First, our analysis says little about the mechanisms behind the link between research / industry co-location and DL cluster development: are these links driven by knowledge spillovers, the formation of a technical talent pool that researchers and industry both tap on, or access to finance (e.g. adopters fund development activities in regional research institutions)? A better understanding of those mechanisms would help to address the issues of causality above, and yield policy-relevant implications about what programs to put in place to strengthen DL clusters.
Second (and relatedly), our analysis takes a siloed view of DL research clusters, only considering geographical proximity to other DL researchers and technology businesses as a source of valuable knowledge about new techniques and business applications. In reality, researchers access this knowledge through many other channels and further afield, including via popular international collaborations such as NIPS. Going forward, we will address this by studying the network of co-authorships and citations in our data, and trying to understand the role of international conferences in the dissemination of knowledge in DL. This analysis could reveal cross-country flows of ideas and collaborations going against the narrative of a zero-sum global AI race dominating popular debates.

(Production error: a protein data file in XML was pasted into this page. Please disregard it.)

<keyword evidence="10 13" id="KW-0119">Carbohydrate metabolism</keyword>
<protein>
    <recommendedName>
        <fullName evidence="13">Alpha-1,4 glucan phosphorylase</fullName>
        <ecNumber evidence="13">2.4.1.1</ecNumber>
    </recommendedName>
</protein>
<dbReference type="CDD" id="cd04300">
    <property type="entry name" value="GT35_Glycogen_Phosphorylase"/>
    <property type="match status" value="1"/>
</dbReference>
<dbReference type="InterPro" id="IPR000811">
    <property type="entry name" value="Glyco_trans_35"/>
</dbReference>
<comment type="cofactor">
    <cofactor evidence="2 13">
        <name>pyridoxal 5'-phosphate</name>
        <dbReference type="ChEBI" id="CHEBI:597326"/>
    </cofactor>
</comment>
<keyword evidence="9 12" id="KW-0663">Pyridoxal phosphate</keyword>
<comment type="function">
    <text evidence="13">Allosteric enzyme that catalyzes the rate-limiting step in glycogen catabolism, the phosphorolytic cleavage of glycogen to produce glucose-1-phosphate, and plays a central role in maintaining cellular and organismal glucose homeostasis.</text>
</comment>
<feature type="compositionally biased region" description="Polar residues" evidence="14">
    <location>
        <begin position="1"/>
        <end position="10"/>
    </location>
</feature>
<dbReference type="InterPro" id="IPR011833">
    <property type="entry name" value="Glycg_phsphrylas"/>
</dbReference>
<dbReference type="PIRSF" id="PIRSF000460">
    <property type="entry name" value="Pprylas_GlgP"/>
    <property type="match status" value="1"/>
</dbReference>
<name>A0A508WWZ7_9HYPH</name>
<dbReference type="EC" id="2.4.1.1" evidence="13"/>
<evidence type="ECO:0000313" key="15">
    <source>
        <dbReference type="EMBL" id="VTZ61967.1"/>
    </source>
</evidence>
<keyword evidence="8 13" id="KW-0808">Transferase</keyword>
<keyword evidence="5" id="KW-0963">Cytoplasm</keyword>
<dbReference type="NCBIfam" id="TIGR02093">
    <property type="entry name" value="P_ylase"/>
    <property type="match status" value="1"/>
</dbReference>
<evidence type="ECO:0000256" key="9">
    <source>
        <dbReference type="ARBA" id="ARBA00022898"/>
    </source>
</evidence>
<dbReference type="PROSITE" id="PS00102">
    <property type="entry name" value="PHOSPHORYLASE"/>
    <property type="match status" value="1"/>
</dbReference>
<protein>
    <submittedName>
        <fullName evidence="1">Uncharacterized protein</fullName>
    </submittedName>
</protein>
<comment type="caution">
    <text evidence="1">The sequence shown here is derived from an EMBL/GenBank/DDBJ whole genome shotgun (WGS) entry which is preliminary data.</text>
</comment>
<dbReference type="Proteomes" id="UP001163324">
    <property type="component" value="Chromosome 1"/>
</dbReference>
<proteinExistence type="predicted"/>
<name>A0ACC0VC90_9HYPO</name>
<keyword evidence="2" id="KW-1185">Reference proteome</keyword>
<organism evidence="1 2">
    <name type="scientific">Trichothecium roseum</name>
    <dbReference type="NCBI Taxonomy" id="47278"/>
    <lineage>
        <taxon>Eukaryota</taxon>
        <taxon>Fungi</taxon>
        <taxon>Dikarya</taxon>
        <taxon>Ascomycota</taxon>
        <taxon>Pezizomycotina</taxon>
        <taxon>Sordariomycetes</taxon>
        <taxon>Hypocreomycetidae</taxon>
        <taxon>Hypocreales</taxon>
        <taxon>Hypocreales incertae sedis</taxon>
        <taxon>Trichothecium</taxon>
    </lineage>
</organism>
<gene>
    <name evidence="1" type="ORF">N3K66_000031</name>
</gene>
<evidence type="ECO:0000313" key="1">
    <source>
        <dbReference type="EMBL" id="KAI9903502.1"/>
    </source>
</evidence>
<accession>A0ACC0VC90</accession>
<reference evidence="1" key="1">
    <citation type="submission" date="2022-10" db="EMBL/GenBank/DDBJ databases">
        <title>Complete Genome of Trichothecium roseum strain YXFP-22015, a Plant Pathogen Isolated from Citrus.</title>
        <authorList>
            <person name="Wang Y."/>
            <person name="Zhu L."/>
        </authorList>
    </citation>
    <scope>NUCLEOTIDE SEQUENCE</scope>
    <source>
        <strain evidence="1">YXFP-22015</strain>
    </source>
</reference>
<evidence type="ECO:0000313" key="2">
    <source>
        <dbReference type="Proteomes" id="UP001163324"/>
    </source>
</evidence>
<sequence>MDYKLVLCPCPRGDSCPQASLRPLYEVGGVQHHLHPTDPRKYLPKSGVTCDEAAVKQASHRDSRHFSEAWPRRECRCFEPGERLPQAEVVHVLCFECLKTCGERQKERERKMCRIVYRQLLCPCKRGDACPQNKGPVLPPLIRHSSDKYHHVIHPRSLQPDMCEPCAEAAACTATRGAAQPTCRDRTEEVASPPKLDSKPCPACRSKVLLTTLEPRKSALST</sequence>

Third and last, we have not considered in detail the technological characteristics of the DL ‘dominant design’: what are its features and components, and how stable are they? What are the parallel paths for DL that have been explored and set aside? Should some of them be maintained to avoid a premature lock-in to suboptimal standards for the large-scale deployment of the AI GPT [aghion2009science]? As we mentioned before, some researchers have expressed concerns about the lack of robustness and interpretability in DL systems, calling for their combination with older paradigms for AI development. New techniques and methods are being developed in response to this. Identifying what they are, and overlaying their geography with the geography of DL explored in this paper could yield a richer understanding of the diversity of evolutionary paths for emerging technologies, and their spatial dimensions. Rich text data from papers could be marshaled for this, using the same NLP approach we followed in this paper.
All these ideas highlight the analytical and policy opportunities for using new data sources for the analysis of emerging technologies, and turning AI-related methods and tools towards the analysis of AI itself.